Let’s face it, the world has changed dramatically in the last 10 years. Can you even remember a time when you went an entire day (let alone an hour) without checking your phone? Or one of your social media platforms? As we navigate the digital age, it’s important to remember that in addition to face-to-face contact with people, and interactions with brick and mortar businesses, we’re also interacting and building a reputation online.
In fact, have you Googled yourself lately? You might be surprised with what you find.
All tweets, every status update and even photos taken at public events are fodder for your online reputation. So is everything that others write and post about you, too.
It’s important to remember that how you are perceived by others is often first affected by your online presence. Consider the blind date your best friend is setting you up with or the company that will be interviewing you next week. Chances are, they’re checking you out online before you meet face to face.
Here are eight things you can do right now to improve and enhance your online presence:
- Google Yourself – if you’ve never done this, check it out. You may find it fascinating – or appalling – depending on what comes up on the first page of search. (Remember that wild party at your roommate’s parents’ house your senior year in college? Yep, she’s posted pics on her Facebook page and tagged you). You probably can’t change these results right away, but it’s important to know what others are seeing when they search for you.
- Use the same avatar across all social media platforms – people will make up their minds about you whether you’re there in person or not. Everything they see and read affects their perception of you. Make sure you’re consistent and presenting yourself in a way that you want to be known and remembered.
- Create interesting bios and profiles – as above, this will allow you to plant seeds in the minds of those reading. This isn’t the place to write a boring old resume – it’s an opportunity to share some of your passions, interests and work. People have an affinity for those they share something in common with, so don’t be afraid to pull back the curtain a little bit and let your freak flag fly.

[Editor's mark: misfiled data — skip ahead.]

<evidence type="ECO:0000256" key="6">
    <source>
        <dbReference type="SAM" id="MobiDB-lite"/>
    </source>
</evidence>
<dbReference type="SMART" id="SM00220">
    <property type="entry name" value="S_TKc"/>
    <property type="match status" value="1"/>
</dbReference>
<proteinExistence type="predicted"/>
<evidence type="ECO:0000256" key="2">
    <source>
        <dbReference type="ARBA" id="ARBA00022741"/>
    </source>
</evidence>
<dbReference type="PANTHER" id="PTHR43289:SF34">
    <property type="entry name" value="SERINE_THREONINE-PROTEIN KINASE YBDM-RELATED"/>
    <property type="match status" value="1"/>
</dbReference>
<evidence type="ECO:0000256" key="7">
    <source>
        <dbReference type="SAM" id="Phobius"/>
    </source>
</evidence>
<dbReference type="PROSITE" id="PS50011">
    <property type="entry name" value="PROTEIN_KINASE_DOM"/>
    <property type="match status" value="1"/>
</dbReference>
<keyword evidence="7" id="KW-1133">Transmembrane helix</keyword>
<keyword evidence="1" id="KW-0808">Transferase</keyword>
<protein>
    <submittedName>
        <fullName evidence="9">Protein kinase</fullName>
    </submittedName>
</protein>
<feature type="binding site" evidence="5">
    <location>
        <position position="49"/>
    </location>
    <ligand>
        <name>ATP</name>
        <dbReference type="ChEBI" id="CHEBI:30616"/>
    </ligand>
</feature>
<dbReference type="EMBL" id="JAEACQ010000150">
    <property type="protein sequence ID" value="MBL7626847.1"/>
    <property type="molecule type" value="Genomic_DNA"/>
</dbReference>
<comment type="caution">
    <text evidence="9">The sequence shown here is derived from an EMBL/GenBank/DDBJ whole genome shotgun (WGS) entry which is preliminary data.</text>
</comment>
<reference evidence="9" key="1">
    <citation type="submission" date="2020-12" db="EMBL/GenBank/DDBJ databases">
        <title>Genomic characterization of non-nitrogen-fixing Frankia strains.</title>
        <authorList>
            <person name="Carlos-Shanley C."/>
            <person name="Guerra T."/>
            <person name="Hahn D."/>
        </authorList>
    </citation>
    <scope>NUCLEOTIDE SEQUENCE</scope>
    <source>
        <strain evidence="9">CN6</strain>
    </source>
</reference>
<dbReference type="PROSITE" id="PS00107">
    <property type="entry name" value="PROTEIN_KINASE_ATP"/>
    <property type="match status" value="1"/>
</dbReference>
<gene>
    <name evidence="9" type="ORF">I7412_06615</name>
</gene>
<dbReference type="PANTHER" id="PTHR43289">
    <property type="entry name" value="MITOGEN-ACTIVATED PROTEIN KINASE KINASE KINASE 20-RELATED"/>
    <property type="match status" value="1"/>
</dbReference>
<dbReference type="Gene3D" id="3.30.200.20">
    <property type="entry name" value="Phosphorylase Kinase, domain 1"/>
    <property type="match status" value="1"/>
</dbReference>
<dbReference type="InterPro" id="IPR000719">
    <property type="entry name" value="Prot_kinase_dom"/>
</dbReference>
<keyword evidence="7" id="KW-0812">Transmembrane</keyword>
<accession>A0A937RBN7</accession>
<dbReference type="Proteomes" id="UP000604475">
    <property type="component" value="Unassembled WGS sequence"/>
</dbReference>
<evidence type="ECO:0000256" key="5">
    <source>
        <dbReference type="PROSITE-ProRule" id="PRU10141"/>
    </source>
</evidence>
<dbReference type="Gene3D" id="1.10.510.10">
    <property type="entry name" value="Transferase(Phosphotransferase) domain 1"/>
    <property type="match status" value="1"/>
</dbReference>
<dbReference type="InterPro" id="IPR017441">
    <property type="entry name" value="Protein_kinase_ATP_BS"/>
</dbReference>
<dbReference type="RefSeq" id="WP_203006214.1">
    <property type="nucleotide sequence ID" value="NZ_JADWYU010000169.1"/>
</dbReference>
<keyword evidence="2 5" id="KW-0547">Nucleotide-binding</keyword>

- Don’t drink and post. That’s right, don’t post anything that you wouldn’t want your mother or your ex-boyfriend to see. Many social media posts are archived in the Library of Congress, so once you hit Enter, it’s out there forever.
- Don’t be a narcissist. Seriously, enough about you already. Stop broadcasting your your every move and start listening to what others are saying. Then engage. Just because it’s virtual, doesn’t mean it isn’t a real conversation with a real human being on the other end. Same goes for those posting about business offerings all the time. First, you’re boring us, and second, the only way we’ll really connect with you is if you show us your personality and heart. Share your interests and passions so we can find common ground.
- Don’t connect Twitter to Facebook. This is such a HUGE pet peeve of mine. Two different social media platforms, two different languages. Your Facebook Timeline looks ridiculous with a one-sided conversation and all those @ and # signs. Just stop it. Check out Hootsuite or Buffer instead, and choose which posts go where.
- Keep it simple. If you’re an entrepreneur or small business and have your own website, eliminate extraneous clutter and design. Make sure your navigation is simple and intuitive and limit your calls to action on each page to only two or three at the most. Don’t fill up the pages of your site with text and images – leave some white space so we can breathe.
- Don’t be overly negative. The social space in general is extremely positive, with collaboration, conversation and helpfulness being the order of the day. No one likes complainers and whiners. And don’t forget #4: any vitriol you happen to spew while under the influence or just pissed off, will be out there forever, for all to see. Even your mother-in-law.